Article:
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Helping our feathered friends

At springtime or during high winds we often see increasing numbers of wildlife, especially baby birds, in our vet clinic.

This page offers information and advice that will improve the outcome for baby birds and relieve the workload of your local vet and charities at these busy times.

If the baby bird is a "fledgling" with a few adult feathers, it may still be learning to fly. It is not uncommon to see these birds flapping around on the ground as they develop their flying skills. They will usually still be cared for by the parents, and the process of learning to fly can take up to 2 weeks.

Only if the bird appears to be injured, extremely distressed or in danger will it need to be taken to the vet. Otherwise, the best place for this young animal is always with its parents in the natural environment. A bird that has been raised by its own parents will have a much greater chance of survival over one that has been hand raised by humans.

What to do if you find a baby bird?

The best thing to do is place the baby bird back in the original nest. Then observe from a safe distance to see if the baby bird stays there and if the parents return. (The parent birds will probably not return if you are standing too close to the tree).

  • If you can’t place the baby bird back in the original nest, particularly if it is up quite high, then you can make a nest replica. A variety of containers can be used, for example an empty ice cream container, take away food containers or even a small bucket. Make a few small drainage holes in the bottom in case it rains. Then place a few leaves or soft bark in the bottom as nesting material for warmth and support.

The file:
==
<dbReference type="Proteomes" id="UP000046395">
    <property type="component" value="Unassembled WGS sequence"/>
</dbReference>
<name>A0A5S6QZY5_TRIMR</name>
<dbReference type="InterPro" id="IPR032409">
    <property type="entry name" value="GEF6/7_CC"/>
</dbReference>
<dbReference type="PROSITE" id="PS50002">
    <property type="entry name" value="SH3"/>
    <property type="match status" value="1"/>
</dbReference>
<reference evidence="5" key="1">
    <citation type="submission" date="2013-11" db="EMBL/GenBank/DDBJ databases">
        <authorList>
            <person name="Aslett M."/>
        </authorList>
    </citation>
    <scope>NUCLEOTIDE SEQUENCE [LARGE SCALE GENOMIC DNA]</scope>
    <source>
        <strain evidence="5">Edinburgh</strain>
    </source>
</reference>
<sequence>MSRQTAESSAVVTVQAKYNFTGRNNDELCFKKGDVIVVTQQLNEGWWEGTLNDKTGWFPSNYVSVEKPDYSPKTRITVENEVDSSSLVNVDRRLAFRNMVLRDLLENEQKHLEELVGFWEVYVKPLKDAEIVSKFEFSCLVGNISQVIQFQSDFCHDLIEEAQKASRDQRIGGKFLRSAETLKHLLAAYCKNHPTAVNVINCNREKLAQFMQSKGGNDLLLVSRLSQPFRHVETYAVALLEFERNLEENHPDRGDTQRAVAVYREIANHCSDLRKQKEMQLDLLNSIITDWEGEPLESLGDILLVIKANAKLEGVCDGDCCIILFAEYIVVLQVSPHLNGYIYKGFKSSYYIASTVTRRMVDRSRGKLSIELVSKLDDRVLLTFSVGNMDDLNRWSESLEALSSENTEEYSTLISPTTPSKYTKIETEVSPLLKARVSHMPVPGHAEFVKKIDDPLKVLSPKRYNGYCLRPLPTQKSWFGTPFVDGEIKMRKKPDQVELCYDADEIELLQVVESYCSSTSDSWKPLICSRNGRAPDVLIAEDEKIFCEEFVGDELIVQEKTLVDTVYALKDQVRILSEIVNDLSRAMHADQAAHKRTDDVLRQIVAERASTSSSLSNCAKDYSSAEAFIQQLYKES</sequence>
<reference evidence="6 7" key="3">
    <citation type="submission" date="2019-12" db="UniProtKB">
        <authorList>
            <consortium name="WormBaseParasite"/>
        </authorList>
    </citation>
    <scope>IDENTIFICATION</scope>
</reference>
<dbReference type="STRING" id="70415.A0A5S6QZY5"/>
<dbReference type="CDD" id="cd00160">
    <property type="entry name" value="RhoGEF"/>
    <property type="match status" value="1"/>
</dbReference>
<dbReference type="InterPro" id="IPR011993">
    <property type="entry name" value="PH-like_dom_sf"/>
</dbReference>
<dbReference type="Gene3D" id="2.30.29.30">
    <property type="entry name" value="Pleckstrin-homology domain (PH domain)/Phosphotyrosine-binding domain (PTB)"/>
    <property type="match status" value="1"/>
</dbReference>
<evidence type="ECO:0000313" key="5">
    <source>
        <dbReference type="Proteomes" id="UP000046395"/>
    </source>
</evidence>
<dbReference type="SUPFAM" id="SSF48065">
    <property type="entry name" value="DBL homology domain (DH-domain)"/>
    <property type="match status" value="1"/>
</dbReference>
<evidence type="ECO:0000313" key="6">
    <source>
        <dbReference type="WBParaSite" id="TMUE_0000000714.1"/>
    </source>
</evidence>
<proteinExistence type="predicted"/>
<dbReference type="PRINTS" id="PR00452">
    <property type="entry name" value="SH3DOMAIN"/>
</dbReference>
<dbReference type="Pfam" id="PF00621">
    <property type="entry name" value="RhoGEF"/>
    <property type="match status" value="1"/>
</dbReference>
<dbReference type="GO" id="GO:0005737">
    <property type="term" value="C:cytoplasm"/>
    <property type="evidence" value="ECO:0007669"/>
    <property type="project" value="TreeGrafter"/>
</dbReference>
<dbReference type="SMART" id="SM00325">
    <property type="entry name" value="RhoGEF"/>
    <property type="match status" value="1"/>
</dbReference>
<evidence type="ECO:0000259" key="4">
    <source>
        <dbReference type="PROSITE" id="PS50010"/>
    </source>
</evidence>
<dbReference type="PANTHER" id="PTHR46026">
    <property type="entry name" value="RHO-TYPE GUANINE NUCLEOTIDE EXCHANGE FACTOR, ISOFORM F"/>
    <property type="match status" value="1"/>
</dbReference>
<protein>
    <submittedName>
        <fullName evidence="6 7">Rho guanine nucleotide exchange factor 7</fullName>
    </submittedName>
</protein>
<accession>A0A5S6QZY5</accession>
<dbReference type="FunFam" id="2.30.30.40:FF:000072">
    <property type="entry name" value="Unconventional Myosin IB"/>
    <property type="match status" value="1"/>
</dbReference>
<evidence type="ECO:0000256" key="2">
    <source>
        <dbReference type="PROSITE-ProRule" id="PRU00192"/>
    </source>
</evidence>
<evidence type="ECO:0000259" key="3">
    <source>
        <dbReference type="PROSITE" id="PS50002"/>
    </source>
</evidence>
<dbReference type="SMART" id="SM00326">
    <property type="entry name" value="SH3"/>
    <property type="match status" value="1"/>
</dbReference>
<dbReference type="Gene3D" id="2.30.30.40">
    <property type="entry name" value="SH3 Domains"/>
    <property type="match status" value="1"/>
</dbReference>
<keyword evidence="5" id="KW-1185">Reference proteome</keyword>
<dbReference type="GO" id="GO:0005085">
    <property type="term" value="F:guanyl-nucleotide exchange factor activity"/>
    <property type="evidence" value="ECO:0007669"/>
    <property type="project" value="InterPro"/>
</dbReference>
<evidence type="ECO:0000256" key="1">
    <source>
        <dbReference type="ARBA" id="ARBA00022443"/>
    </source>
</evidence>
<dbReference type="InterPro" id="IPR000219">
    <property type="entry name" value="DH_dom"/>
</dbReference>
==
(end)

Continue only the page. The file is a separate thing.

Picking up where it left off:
• Place the replica nest as high up the tree as possible and attach it safely with some rope or cable ties. Ideally the replica nest should be placed in the same tree as the original nest (or very close nearby) to ensure the parents will return for their youngster. Don’t worry; the parents will not reject the baby bird if it has "human" smell on it.

  • If the above steps are not possible, or if you think the baby bird is in danger (for example there is a cat around), then you may need the help of experienced wildlife carers. Sydney has two wildlife volunteer groups that you can contact:

    • Sydney Metropolitan Wildlife Service

    • W.I.R.E.S

  • Whilst you are waiting for your wildlife carer, you can protect the baby bird with a few simple methods. Place the baby bird somewhere warm, dark, and quite. A small cardboard box can be a good option for the short term. Remember birds are quite fragile and can die of stress if too many people or children handle them. Do not attempt to feed them or offer them any water.

If you have tried the above steps without success or if you think the baby bird may be injured, then please contact us.

If the bird is not a native species of bird, it is classed as a pest and would have to be euthanased, as it is illegal to release them back into the wild. All native birds are protected and, unless you have a licence to do so, it is illegal to keep them as pets.

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